The wife testified that the husband left the family for days, weeks, or months at a time during the marriage. During those absences, the wife said, the husband would leave them without a vehicle, food, or financial support. She said that the husband was a crack-cocaine addict and that he was going on "binges" during the times he left the house. However, she acknowledged that he kept working during his absences and that his addiction "apparently" had no effect on his ability to work.

The husband testified that he had taken part in a substance-abuse program in the late 1990s and that he had not used illegal drugs since that time. He explained that, throughout his employment with Rock Wool, he had been required to submit to random drug testing at least three times a year. He said that "it would be almost impossible for me to have been down there the length of time that I've been down there and still be doing drugs."

In 2010, the wife said, the husband left the marital residence for more than one month and took both vehicles the parties had. He did not provide the wife with any support during that time, the wife said. In 2012, just before the wife filed the divorce complaint, the husband left the marital home again. At that time, the wife said, the husband stole money the older child was planning to use to pay for his own child's child support. The wife testified that the husband had the power turned off at the marital residence while he was away.

The husband conceded that he had left the marital residence at times. However, he disputed the wife's testimony that he kept the money from his paychecks, saying that he would give her the paychecks to cash so that she could pay bills. He testified that, during the marriage, he would have to ask the wife for money for things like cold drinks or cigarettes, but, he said, the wife would not always give him the money for such purchases. The husband acknowledged that the bills were paid, so he did not question what the wife did with the money.

The last time the husband left home, he said, was in 2012, just before the wife filed the divorce complaint. The husband said that he left the marital residence then because the wife and the parties' children were being physically abusive to him. He said that the wife stood by and watched as the children, now grown men, hit and kicked him and that he could not take living with the wife any longer.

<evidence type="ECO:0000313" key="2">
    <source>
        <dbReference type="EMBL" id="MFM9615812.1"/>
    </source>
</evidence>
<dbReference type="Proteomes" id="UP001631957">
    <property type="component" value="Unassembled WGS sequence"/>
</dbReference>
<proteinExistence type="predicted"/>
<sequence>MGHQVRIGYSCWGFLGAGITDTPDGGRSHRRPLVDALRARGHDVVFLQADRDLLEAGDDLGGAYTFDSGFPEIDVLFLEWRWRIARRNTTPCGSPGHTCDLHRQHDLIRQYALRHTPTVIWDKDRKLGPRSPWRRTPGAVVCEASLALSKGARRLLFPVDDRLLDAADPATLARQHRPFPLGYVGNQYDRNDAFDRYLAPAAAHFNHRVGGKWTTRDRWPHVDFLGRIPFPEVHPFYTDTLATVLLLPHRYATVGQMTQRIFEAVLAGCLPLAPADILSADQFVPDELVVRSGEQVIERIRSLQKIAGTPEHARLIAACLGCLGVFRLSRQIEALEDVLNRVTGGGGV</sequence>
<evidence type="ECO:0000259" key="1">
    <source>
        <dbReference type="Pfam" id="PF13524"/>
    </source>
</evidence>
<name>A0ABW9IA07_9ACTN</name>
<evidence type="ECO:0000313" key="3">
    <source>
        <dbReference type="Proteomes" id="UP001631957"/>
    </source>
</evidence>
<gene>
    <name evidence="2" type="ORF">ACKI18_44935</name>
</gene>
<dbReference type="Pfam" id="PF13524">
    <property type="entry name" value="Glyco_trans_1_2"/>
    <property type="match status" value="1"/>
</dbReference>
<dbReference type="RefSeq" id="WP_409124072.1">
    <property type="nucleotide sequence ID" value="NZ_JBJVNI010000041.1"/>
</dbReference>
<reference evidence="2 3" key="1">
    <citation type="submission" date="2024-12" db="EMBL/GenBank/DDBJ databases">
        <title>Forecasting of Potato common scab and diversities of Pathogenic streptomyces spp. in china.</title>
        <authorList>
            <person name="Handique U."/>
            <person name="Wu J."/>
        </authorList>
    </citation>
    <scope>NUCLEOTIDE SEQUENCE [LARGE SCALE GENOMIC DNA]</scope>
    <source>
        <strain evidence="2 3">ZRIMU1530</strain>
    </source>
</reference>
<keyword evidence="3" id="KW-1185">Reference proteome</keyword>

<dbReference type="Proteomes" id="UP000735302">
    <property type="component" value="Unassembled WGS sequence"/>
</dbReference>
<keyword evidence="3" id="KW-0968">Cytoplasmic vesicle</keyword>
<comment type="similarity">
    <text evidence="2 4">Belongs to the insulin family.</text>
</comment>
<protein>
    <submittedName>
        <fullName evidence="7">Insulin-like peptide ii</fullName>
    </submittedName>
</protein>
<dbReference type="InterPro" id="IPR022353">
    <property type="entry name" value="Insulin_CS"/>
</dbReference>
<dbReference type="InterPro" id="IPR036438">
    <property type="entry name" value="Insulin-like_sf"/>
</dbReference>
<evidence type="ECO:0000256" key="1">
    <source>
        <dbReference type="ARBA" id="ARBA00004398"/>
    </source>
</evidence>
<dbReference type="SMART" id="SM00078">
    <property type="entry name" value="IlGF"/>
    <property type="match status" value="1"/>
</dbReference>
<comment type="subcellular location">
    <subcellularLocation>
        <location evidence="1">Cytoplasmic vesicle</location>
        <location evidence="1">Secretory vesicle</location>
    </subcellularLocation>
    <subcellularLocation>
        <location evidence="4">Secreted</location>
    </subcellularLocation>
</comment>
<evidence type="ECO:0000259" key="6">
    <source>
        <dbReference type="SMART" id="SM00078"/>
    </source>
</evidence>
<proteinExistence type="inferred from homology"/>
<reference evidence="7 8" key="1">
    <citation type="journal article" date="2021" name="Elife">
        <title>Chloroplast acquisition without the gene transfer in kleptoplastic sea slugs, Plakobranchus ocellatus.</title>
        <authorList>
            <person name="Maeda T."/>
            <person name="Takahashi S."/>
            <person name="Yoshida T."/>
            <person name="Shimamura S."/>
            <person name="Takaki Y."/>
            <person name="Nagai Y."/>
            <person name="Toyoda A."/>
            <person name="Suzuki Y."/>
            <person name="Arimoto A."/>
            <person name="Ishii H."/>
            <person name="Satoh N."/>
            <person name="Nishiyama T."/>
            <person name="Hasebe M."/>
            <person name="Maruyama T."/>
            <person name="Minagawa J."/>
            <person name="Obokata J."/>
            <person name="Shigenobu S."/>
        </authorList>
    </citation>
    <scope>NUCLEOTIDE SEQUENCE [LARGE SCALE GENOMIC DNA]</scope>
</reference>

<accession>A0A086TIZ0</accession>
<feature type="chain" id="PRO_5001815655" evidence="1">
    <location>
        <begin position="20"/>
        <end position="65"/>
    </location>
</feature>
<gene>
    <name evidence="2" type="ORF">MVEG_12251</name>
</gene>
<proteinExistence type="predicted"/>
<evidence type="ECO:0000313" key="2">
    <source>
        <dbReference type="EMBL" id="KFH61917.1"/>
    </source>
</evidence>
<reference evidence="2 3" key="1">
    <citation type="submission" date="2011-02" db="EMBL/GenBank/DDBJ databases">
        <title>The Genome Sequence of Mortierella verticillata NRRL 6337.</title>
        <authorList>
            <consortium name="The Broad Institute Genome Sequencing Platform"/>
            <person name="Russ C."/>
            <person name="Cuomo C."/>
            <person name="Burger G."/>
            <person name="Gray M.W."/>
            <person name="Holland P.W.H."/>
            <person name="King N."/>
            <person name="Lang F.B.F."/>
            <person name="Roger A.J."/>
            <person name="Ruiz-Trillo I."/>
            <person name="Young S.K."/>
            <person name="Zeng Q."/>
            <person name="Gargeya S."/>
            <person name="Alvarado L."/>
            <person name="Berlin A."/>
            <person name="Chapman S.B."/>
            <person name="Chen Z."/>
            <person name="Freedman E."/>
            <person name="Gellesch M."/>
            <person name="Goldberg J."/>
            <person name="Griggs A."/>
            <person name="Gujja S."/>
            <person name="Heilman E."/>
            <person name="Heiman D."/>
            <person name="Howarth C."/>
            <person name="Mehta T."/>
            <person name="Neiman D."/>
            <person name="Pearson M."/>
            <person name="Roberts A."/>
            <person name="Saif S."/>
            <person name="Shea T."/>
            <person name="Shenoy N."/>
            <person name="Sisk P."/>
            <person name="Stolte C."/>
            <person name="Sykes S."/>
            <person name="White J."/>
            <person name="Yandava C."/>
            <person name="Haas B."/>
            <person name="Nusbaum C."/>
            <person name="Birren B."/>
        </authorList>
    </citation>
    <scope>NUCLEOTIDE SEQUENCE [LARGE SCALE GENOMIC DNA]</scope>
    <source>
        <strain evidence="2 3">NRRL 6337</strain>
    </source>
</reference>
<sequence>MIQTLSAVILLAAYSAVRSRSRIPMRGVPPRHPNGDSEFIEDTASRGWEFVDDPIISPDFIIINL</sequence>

Even during the times the husband was not living with the family, the wife said, she was "forbidden" to work. She said that the husband threatened to leave if she went to work. During the husband's absences, the wife said, she did not attempt to work because she did not know when the husband would be coming back. The wife said that the only time she worked during the marriage was for a period in 1997 when the parties separated for a time. Even then, the wife said, the husband took the parties' car and she had to walk to work or have people take her to and from work. Eventually she lost that job, she said. She testified that she had no real work experience or training.

At the time of the trial, the wife was working at a service station earning $8 an hour. Her monthly take-home pay was $840, she said. She presented evidence indicating that her monthly expenses totaled $2, 080. In July 2013, the husband was ordered to pay the wife pendente lite support of $600 a month. However, the husband did not make any of the ordered payments, saying that he did not believe that the wife "deserved it." He testified that the wife "wasn't ...

Buy This Entire Record For $7.95

Download the entire decision to receive the complete text, official citation,
docket number, dissents and concurrences, and footnotes for this case.

Learn more about what you receive with purchase of this case.